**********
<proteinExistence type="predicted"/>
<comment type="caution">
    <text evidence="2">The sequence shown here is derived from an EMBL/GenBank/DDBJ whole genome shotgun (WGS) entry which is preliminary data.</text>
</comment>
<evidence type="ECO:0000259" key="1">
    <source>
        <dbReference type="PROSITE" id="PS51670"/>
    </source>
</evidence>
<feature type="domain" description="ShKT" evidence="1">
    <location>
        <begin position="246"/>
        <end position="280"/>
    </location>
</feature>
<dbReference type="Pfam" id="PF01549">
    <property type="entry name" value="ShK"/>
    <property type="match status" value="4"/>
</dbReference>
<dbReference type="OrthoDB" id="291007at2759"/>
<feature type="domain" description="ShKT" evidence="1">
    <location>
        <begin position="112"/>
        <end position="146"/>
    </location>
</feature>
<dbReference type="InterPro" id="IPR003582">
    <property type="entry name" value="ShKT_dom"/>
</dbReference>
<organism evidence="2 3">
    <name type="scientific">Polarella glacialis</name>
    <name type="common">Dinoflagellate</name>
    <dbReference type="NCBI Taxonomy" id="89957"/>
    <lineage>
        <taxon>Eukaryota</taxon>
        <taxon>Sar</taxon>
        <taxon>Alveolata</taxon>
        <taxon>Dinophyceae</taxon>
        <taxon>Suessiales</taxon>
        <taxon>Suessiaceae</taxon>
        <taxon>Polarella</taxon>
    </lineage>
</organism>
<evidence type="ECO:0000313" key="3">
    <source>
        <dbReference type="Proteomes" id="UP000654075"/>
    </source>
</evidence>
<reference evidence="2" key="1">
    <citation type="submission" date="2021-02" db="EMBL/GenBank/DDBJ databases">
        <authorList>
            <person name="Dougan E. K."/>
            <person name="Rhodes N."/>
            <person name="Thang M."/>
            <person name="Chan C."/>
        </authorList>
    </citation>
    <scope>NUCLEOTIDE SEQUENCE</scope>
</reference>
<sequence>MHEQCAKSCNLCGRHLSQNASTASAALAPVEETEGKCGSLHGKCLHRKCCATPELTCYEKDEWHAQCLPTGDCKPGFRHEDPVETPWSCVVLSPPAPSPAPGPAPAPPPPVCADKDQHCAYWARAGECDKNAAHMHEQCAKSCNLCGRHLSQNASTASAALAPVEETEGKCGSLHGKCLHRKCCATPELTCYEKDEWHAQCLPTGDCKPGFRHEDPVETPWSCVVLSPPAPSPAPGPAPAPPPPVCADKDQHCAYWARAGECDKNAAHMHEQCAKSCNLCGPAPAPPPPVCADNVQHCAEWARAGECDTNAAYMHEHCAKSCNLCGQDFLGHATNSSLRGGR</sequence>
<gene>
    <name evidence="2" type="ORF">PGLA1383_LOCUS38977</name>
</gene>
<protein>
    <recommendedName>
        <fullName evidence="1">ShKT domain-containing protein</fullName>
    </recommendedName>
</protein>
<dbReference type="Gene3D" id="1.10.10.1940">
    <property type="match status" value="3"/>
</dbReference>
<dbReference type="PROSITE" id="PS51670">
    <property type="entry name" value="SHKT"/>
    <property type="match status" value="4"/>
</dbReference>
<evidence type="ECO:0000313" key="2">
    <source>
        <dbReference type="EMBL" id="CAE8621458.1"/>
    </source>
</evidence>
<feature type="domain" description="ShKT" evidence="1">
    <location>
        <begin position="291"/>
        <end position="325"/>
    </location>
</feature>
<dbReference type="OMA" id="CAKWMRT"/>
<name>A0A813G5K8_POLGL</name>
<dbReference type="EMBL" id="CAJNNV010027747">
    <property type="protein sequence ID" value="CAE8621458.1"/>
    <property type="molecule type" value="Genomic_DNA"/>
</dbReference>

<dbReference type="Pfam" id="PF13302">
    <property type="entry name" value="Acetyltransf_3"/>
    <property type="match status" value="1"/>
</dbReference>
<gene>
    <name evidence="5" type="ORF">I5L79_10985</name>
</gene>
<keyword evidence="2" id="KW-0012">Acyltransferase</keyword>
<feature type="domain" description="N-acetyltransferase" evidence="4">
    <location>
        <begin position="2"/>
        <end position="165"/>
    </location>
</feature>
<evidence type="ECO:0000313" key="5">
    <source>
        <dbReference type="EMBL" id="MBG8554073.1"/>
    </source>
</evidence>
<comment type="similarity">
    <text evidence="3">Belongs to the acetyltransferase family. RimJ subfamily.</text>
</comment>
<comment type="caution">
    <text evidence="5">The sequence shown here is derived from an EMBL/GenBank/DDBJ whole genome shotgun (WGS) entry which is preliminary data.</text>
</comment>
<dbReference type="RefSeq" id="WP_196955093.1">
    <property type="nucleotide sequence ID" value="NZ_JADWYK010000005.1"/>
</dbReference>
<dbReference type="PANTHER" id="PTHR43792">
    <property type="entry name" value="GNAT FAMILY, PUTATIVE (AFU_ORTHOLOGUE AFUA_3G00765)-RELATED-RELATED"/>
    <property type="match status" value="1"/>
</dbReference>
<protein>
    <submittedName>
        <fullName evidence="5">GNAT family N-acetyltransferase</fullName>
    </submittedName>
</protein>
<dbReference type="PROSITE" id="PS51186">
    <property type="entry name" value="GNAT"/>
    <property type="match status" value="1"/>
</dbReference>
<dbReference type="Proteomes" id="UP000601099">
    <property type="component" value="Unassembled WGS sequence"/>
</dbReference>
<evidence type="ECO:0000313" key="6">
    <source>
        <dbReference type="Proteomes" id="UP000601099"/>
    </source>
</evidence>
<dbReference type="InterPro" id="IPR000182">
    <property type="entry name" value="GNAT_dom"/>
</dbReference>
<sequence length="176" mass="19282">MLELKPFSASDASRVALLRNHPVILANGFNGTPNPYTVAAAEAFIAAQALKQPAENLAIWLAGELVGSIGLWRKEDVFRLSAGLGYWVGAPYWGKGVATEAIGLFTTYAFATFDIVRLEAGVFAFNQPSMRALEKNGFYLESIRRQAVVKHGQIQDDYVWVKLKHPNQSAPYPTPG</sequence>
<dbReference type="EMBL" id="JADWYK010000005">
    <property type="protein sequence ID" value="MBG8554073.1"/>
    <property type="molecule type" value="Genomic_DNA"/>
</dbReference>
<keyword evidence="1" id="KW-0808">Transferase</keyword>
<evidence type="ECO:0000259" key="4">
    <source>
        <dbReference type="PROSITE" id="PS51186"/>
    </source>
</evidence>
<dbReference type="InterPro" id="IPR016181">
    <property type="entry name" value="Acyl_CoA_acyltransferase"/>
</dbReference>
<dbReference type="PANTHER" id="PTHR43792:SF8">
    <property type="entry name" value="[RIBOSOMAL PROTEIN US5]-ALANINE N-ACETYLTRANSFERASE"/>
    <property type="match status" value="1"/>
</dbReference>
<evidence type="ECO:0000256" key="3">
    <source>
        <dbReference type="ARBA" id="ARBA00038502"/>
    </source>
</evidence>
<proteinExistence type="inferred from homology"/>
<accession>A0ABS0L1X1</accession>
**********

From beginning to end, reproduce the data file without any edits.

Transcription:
<proteinExistence type="predicted"/>
<comment type="caution">
    <text evidence="2">The sequence shown here is derived from an EMBL/GenBank/DDBJ whole genome shotgun (WGS) entry which is preliminary data.</text>
</comment>
<evidence type="ECO:0000259" key="1">
    <source>
        <dbReference type="PROSITE" id="PS51670"/>
    </source>
</evidence>
<feature type="domain" description="ShKT" evidence="1">
    <location>
        <begin position="246"/>
        <end position="280"/>
    </location>
</feature>
<dbReference type="Pfam" id="PF01549">
    <property type="entry name" value="ShK"/>
    <property type="match status" value="4"/>
</dbReference>
<dbReference type="OrthoDB" id="291007at2759"/>
<feature type="domain" description="ShKT" evidence="1">
    <location>
        <begin position="112"/>
        <end position="146"/>
    </location>
</feature>
<dbReference type="InterPro" id="IPR003582">
    <property type="entry name" value="ShKT_dom"/>
</dbReference>
<organism evidence="2 3">
    <name type="scientific">Polarella glacialis</name>
    <name type="common">Dinoflagellate</name>
    <dbReference type="NCBI Taxonomy" id="89957"/>
    <lineage>
        <taxon>Eukaryota</taxon>
        <taxon>Sar</taxon>
        <taxon>Alveolata</taxon>
        <taxon>Dinophyceae</taxon>
        <taxon>Suessiales</taxon>
        <taxon>Suessiaceae</taxon>
        <taxon>Polarella</taxon>
    </lineage>
</organism>
<evidence type="ECO:0000313" key="3">
    <source>
        <dbReference type="Proteomes" id="UP000654075"/>
    </source>
</evidence>
<reference evidence="2" key="1">
    <citation type="submission" date="2021-02" db="EMBL/GenBank/DDBJ databases">
        <authorList>
            <person name="Dougan E. K."/>
            <person name="Rhodes N."/>
            <person name="Thang M."/>
            <person name="Chan C."/>
        </authorList>
    </citation>
    <scope>NUCLEOTIDE SEQUENCE</scope>
</reference>
<sequence>MHEQCAKSCNLCGRHLSQNASTASAALAPVEETEGKCGSLHGKCLHRKCCATPELTCYEKDEWHAQCLPTGDCKPGFRHEDPVETPWSCVVLSPPAPSPAPGPAPAPPPPVCADKDQHCAYWARAGECDKNAAHMHEQCAKSCNLCGRHLSQNASTASAALAPVEETEGKCGSLHGKCLHRKCCATPELTCYEKDEWHAQCLPTGDCKPGFRHEDPVETPWSCVVLSPPAPSPAPGPAPAPPPPVCADKDQHCAYWARAGECDKNAAHMHEQCAKSCNLCGPAPAPPPPVCADNVQHCAEWARAGECDTNAAYMHEHCAKSCNLCGQDFLGHATNSSLRGGR</sequence>
<gene>
    <name evidence="2" type="ORF">PGLA1383_LOCUS38977</name>
</gene>
<protein>
    <recommendedName>
        <fullName evidence="1">ShKT domain-containing protein</fullName>
    </recommendedName>
</protein>
<dbReference type="Gene3D" id="1.10.10.1940">
    <property type="match status" value="3"/>
</dbReference>
<dbReference type="PROSITE" id="PS51670">
    <property type="entry name" value="SHKT"/>
    <property type="match status" value="4"/>
</dbReference>
<evidence type="ECO:0000313" key="2">
    <source>
        <dbReference type="EMBL" id="CAE8621458.1"/>
    </source>
</evidence>
<feature type="domain" description="ShKT" evidence="1">
    <location>
        <begin position="291"/>
        <end position="325"/>
    </location>
</feature>
<dbReference type="OMA" id="CAKWMRT"/>
<name>A0A813G5K8_POLGL</name>
<dbReference type="EMBL" id="CAJNNV010027747">
    <property type="protein sequence ID" value="CAE8621458.1"/>
    <property type="molecule type" value="Genomic_DNA"/>
</dbReference>

<dbReference type="Pfam" id="PF13302">
    <property type="entry name" value="Acetyltransf_3"/>
    <property type="match status" value="1"/>
</dbReference>
<gene>
    <name evidence="5" type="ORF">I5L79_10985</name>
</gene>
<keyword evidence="2" id="KW-0012">Acyltransferase</keyword>
<feature type="domain" description="N-acetyltransferase" evidence="4">
    <location>
        <begin position="2"/>
        <end position="165"/>
    </location>
</feature>
<evidence type="ECO:0000313" key="5">
    <source>
        <dbReference type="EMBL" id="MBG8554073.1"/>
    </source>
</evidence>
<comment type="similarity">
    <text evidence="3">Belongs to the acetyltransferase family. RimJ subfamily.</text>
</comment>
<comment type="caution">
    <text evidence="5">The sequence shown here is derived from an EMBL/GenBank/DDBJ whole genome shotgun (WGS) entry which is preliminary data.</text>
</comment>
<dbReference type="RefSeq" id="WP_196955093.1">
    <property type="nucleotide sequence ID" value="NZ_JADWYK010000005.1"/>
</dbReference>
<dbReference type="PANTHER" id="PTHR43792">
    <property type="entry name" value="GNAT FAMILY, PUTATIVE (AFU_ORTHOLOGUE AFUA_3G00765)-RELATED-RELATED"/>
    <property type="match status" value="1"/>
</dbReference>
<protein>
    <submittedName>
        <fullName evidence="5">GNAT family N-acetyltransferase</fullName>
    </submittedName>
</protein>
<dbReference type="PROSITE" id="PS51186">
    <property type="entry name" value="GNAT"/>
    <property type="match status" value="1"/>
</dbReference>
<dbReference type="Proteomes" id="UP000601099">
    <property type="component" value="Unassembled WGS sequence"/>
</dbReference>
<evidence type="ECO:0000313" key="6">
    <source>
        <dbReference type="Proteomes" id="UP000601099"/>
    </source>
</evidence>
<dbReference type="InterPro" id="IPR000182">
    <property type="entry name" value="GNAT_dom"/>
</dbReference>
<sequence length="176" mass="19282">MLELKPFSASDASRVALLRNHPVILANGFNGTPNPYTVAAAEAFIAAQALKQPAENLAIWLAGELVGSIGLWRKEDVFRLSAGLGYWVGAPYWGKGVATEAIGLFTTYAFATFDIVRLEAGVFAFNQPSMRALEKNGFYLESIRRQAVVKHGQIQDDYVWVKLKHPNQSAPYPTPG</sequence>
<dbReference type="EMBL" id="JADWYK010000005">
    <property type="protein sequence ID" value="MBG8554073.1"/>
    <property type="molecule type" value="Genomic_DNA"/>
</dbReference>
<keyword evidence="1" id="KW-0808">Transferase</keyword>
<evidence type="ECO:0000259" key="4">
    <source>
        <dbReference type="PROSITE" id="PS51186"/>
    </source>
</evidence>
<dbReference type="InterPro" id="IPR016181">
    <property type="entry name" value="Acyl_CoA_acyltransferase"/>
</dbReference>
<dbReference type="PANTHER" id="PTHR43792:SF8">
    <property type="entry name" value="[RIBOSOMAL PROTEIN US5]-ALANINE N-ACETYLTRANSFERASE"/>
    <property type="match status" value="1"/>
</dbReference>
<evidence type="ECO:0000256" key="3">
    <source>
        <dbReference type="ARBA" id="ARBA00038502"/>
    </source>
</evidence>
<proteinExistence type="inferred from homology"/>
<accession>A0ABS0L1X1</accession>